One of my 2009 food goals was to learn to make and enjoy polenta. I wanted to make the Pancetta and Hominy Polenta http://www.chow.com/recipes/10867 as I figured anything with Pancetta can't be bad but I can not get my hands on the hominy today, is it essential, what flavors and textures would i be missing if I omitted it?. And how about a plain Polenta Recipe without any add-ins like the pancetta, would hounders mind giving me their tried and true recipes as I know plenty of people swear polenta can be great by itself.
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I had a lasagna made with polenta at a cute trendy restaurant in Vancouver before. It was essentially semilar ingredients for lasagna, but layered with polenta instead. I have tried it at home as well, and it works very nicely. Also excellent if you need to have a have gluten free dish for guests.
WE make it the old fashioned way stirring, etc. We pour the finished product on to a large slab of wood and spread it out (the length of our table). We serve it with many accompaniments - people add what they like:
~garlic sauteed broccoli rabe
~hand cut small pces of pork (from when we make sausages in Jan) that have been fried
~tomato sauce with homemade sausages in them (and ribs which are enjoyed later)
~sauteed wild mushrooms
~plain tomato sauce
~a boatload of grated parm is great on top
Sometimes we pour individual servings on to large platters per person. We just had this after the first snowfall over a month ago. Later this month, when we make our sausages, we will do it again; now I have a hankering for polenta.
We always pour some into a small, rimmed (oiled) cookie sheet and refrigerate. Next day, slice and fry in very little oil or grill. Top with fontina or left over toppings.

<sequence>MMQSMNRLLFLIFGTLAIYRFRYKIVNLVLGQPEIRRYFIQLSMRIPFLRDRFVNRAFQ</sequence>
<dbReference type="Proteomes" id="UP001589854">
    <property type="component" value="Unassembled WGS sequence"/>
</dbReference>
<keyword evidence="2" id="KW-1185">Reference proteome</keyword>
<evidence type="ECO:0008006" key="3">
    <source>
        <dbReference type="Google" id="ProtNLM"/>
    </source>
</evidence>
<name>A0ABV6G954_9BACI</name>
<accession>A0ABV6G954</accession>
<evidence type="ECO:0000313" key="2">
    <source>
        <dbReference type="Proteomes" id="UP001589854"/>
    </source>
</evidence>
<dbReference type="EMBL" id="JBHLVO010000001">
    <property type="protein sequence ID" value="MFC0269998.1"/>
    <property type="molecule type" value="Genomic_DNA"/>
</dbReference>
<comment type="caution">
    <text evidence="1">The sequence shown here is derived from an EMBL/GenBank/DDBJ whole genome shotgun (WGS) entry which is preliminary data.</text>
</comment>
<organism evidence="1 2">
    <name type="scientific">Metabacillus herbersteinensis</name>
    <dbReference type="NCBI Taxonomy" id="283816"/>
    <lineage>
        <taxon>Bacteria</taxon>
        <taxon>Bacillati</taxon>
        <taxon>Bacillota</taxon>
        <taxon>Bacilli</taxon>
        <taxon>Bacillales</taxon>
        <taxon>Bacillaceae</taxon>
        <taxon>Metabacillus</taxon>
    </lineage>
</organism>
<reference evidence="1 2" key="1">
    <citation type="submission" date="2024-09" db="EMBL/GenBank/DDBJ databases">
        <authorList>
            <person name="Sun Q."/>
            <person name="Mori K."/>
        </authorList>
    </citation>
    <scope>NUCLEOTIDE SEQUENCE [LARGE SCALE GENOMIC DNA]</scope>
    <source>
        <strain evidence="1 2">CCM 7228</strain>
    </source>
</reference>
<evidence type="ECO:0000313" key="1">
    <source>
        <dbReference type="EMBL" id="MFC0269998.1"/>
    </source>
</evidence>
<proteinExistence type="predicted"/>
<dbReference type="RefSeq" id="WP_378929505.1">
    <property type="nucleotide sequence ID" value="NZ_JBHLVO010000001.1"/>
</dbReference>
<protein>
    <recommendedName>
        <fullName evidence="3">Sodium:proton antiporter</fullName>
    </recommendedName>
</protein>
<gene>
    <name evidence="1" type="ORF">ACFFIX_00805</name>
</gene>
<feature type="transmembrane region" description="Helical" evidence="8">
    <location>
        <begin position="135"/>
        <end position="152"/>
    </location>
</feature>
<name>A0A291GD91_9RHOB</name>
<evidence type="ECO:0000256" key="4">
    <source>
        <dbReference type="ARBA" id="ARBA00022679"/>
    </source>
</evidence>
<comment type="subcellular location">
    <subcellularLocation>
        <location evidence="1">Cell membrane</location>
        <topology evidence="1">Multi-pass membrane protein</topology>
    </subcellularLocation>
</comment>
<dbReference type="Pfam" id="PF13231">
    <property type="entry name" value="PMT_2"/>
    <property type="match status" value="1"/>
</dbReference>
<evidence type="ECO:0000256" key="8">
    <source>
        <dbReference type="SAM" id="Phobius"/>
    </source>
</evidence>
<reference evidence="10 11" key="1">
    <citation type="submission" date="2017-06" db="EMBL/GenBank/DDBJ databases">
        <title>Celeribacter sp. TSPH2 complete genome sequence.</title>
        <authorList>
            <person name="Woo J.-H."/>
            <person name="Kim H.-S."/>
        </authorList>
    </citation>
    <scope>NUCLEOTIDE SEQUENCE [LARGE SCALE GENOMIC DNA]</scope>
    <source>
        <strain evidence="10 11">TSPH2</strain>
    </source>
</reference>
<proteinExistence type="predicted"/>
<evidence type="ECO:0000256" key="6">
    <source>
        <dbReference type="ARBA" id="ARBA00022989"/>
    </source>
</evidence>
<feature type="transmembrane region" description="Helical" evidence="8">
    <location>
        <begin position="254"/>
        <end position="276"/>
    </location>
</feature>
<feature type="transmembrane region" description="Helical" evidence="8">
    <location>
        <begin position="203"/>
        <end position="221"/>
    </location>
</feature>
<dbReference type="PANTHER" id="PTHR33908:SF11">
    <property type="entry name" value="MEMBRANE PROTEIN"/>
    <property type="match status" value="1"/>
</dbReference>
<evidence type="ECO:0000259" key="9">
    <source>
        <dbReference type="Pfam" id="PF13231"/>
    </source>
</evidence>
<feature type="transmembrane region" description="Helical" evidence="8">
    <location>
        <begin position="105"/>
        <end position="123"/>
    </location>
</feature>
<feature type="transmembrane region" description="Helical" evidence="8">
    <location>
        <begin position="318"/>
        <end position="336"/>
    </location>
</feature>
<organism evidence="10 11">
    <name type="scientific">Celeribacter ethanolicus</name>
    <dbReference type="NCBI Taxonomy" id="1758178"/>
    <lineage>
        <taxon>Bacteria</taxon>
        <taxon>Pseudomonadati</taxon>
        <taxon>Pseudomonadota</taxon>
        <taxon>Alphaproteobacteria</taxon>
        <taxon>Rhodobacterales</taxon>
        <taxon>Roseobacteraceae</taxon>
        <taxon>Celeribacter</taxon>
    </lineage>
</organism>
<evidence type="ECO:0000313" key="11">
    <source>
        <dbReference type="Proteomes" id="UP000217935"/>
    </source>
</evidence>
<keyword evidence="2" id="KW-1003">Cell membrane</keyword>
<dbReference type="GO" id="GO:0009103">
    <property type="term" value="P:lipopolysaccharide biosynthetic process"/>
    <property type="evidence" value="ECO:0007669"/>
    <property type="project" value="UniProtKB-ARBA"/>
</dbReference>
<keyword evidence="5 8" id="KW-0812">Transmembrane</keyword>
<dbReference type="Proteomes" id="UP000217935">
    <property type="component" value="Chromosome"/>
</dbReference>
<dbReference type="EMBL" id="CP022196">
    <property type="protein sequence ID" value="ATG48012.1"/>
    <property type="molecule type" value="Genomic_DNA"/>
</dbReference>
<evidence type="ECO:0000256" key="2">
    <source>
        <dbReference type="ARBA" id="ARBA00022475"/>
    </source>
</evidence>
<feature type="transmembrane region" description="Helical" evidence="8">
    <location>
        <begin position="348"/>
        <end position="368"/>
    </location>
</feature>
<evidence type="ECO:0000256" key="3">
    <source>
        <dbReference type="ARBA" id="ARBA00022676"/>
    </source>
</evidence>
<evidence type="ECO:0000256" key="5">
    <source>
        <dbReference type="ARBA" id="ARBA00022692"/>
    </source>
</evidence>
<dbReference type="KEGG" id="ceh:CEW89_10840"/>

That chow recipe only calls for 1/3c of hominy. The whole kernels of corn add an interesting texture contrast, but don't change taste. They are rather like raisins in a pudding. Also that addition is an innovation, not anything traditional.
If you know how to make oatmeal or cream of wheat (or grits) you know the basics of making polenta. It is after all, just Italian corn mush. Actually Italians made polenta before they got corn; they just used other grains, or even chestnut flour.
Pouring the meal into the boiling water in a thin stream is just one way of minimizing lumps. Other ways include mixing the meal with cold water, and adding that slury to the hot, or mixing it with the cold water right at the start, and stirring enough.
The other trick to good polenta is to cook it as long as you can afford. Longer cooking with sufficient water produces a smoother polenta, as it gives the grains enough time to absorb as much water as they can. With an improvised double boiler I've cooked it for as long as 3 hrs, ending up with a 5:1 water ratio. I've gotten similar results using a pressure cooker (with a bowl inside the cooker), in much less time.
The other items in recipes just add flavor and richness. Simple polenta makes a good base for sauces and meat dishes (think of it as mashed potatoes). Stiffer polenta can be chilled, sliced and fried (or baked). Sweetened versions used to be common as supper and breakfast in poorer households.